I guess what I’m wondering is “Why do they want this stuff?” And why, perhaps more to the point, do I think it makes sense for them to want some of the stuff – hand tools, for example – but not other stuff, like the titular nail polish remover. Is it just because it’s pretty? Blue? A weird set of chemicals to experiment with? Is it becasue I use it fairly regularly, and they wanted to check it out? Is it because they want me to notice them?
 
I have no freaking idea. O.O
 
In chatting with my wife about this, we’ve concluded that (a) it’s really great that at least everything always comes back, and also (b) that nothing additional comes back with it. Because that would be even weirder and more disconcerting.
 
Anyone reading this have similar experiences? Does asking for the swift return of items get them back any faster? Thoughts? Suggestions?
 
 
TTFN,
Meliad the Birch Maiden.

(Getting Beyond) Humanity – The Pagan Experience

This is a weird one for me, I have to admit, because “humanity” is, for me, linked to “human population” rather than to the term “humane”. It’s strange, because a significant part of my paganism is about expanding my idea of “community” or “neighbourhood” or “people” to include considerably more than just the human membership.
None the less, I’ll see what I can do with this.
If I take “humanity” to mean “humane-ness”… Well, the most obvious part of that is Good Witching – which I’ve written about plenty already (here’s one of them, if you like), but which boils down to looking out for your neighbours and generally being kind and compassionate, even with people who try your patience. The other part is… well, this is me, right? So: Where does your food come from? I’m still a day or two away from placing my Meat CSA order, but my lovely wife and I have decided to go with this option for, basically, Religious Reasons. If we’re going to eat people – bovine and porcine and avian people – we’d best be making sure they had a good, kind, decent life before they died in order to end up on our table and in our stomachs[1]. Likewise, where does your non-animal-kingdom food come from? Were the farmers paid fairly for their produce & their labour? Were the veggies and fruit trees and mushrooms wild-gathered? Were they raised in healthy soil (particularly if it’s soil that you’re working, yourself)? Were they fed a lot of harsh chemicals?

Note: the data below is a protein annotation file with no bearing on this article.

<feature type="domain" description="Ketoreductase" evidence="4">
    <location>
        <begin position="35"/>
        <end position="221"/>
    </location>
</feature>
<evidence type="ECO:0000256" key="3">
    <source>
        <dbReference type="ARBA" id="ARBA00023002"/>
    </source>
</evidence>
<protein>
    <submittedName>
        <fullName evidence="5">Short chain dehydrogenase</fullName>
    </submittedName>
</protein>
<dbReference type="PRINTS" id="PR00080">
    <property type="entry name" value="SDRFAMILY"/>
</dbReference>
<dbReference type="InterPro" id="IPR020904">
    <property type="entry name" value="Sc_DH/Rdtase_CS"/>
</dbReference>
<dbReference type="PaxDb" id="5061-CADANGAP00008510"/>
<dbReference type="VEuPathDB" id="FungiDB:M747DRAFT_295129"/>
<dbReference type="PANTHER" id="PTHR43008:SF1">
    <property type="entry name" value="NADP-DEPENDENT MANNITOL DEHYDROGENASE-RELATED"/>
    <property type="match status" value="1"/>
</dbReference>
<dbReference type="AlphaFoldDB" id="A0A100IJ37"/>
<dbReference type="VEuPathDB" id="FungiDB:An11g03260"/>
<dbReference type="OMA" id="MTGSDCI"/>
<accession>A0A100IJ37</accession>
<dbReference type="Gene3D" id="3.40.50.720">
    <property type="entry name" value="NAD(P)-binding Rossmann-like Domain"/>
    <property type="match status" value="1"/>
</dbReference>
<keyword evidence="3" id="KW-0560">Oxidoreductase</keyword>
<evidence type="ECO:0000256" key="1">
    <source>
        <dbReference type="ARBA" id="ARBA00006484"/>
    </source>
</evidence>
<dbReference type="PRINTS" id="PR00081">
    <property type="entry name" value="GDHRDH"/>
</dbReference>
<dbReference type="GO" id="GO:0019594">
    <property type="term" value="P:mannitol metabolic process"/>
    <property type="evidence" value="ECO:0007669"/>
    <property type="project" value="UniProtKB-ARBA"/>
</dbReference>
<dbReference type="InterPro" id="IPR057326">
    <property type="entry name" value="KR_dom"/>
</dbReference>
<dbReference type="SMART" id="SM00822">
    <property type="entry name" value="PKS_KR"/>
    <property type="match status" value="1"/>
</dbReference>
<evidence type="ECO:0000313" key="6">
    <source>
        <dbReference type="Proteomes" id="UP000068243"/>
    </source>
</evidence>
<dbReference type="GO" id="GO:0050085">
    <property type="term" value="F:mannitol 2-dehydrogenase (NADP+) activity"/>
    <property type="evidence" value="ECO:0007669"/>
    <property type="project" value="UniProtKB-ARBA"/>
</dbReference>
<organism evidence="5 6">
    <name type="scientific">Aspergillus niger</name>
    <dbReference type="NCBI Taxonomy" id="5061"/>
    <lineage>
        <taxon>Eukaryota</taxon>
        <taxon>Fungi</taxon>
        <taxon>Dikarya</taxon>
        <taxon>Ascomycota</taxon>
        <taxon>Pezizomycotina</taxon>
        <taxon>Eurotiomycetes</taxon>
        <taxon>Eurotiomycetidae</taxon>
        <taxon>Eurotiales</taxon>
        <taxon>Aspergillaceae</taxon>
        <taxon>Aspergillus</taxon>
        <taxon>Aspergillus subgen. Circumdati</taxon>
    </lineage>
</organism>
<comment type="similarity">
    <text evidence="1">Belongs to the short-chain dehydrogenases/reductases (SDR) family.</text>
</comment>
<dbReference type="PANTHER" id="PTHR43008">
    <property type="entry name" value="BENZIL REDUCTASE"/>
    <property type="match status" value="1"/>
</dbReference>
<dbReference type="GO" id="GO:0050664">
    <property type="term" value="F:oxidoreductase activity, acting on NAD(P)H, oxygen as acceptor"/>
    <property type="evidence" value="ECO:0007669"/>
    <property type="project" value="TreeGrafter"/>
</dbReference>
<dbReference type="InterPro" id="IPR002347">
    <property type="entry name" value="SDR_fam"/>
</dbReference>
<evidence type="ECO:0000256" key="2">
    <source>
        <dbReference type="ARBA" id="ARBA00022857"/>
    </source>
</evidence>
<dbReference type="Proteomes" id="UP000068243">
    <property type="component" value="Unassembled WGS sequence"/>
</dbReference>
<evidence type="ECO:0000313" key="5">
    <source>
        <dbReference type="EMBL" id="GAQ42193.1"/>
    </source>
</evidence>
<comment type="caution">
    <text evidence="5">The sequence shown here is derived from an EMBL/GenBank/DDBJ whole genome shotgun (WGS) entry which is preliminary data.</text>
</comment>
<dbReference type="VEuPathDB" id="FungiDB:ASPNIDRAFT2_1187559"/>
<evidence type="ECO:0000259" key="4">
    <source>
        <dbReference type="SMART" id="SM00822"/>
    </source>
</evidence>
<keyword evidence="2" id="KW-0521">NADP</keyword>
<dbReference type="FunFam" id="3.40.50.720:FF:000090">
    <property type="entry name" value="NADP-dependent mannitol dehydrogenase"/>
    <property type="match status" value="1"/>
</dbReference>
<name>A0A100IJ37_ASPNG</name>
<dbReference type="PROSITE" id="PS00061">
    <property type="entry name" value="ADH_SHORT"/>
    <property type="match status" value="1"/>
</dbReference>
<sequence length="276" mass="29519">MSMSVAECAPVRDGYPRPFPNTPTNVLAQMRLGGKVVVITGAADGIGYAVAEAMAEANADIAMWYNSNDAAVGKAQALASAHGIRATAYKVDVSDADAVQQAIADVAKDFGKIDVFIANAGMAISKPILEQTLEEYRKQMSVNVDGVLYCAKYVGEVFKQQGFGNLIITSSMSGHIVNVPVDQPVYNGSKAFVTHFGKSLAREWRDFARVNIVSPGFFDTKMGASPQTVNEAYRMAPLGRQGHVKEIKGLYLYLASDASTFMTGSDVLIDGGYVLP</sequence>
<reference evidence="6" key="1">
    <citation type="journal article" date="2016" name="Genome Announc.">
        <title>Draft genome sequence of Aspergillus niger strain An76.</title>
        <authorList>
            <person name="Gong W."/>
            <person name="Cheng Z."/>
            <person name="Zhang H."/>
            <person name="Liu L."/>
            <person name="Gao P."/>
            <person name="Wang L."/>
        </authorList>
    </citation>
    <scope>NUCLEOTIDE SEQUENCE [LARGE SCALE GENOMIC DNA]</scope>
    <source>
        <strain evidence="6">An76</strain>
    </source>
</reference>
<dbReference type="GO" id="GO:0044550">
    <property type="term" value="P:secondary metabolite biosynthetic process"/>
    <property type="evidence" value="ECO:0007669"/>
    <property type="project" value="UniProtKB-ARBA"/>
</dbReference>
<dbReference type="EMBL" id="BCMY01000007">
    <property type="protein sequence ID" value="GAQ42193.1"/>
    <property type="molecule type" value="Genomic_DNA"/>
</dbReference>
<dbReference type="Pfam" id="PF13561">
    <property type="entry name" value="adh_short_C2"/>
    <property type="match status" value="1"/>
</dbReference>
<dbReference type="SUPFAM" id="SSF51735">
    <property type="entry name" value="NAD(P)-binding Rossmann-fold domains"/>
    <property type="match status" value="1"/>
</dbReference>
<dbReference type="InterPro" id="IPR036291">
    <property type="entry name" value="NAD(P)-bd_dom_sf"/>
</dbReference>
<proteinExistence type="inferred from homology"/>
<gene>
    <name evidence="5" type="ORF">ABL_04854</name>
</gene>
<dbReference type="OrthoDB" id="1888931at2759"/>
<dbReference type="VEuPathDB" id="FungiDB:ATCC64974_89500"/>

It basically boils down to: Are you treading lightly on the ground that sustains you? Are you being good to your Neighbours?
Are you?
 
 
TTFN,
Meliad the Birch Maiden.
 
 
[1] To that end we’ve started eating “vegetarian inspired” food – meaning more food where the protein component comes from beans and grains and nuts, even if the mirpoix is fried in lard, and the beans and grains are cooked in bone-stock – a few times per week, in order to stretch the half-share a little better (and also for a couple of other reasons). The half-share works out, by a conservative estimate, to about 2lbs/week which… I can make stretch across four meals, certainly, though I’d be happier stretching across half of that. I figure if I follow my “some is better than none” principal, I can supplement the half-share with meat from other sources – sausages from the fancy/humane place up the street (which won’t be cheaper, I’m very well aware); fish from the river if I manage to catch any this July; free-run rabbits from the Rabbit Lady; as well as from ethically-okay-ish sources like the Free From brand of pork roasts that I can pick up at the grocery store if I’m so inclined.

Deities and the Divine – Pagan Experience 2015

So last week, I wrote about my particular pagan practice and what it looks like on any given day. I mentioned that I have an altar in my living room.
This is a new thing.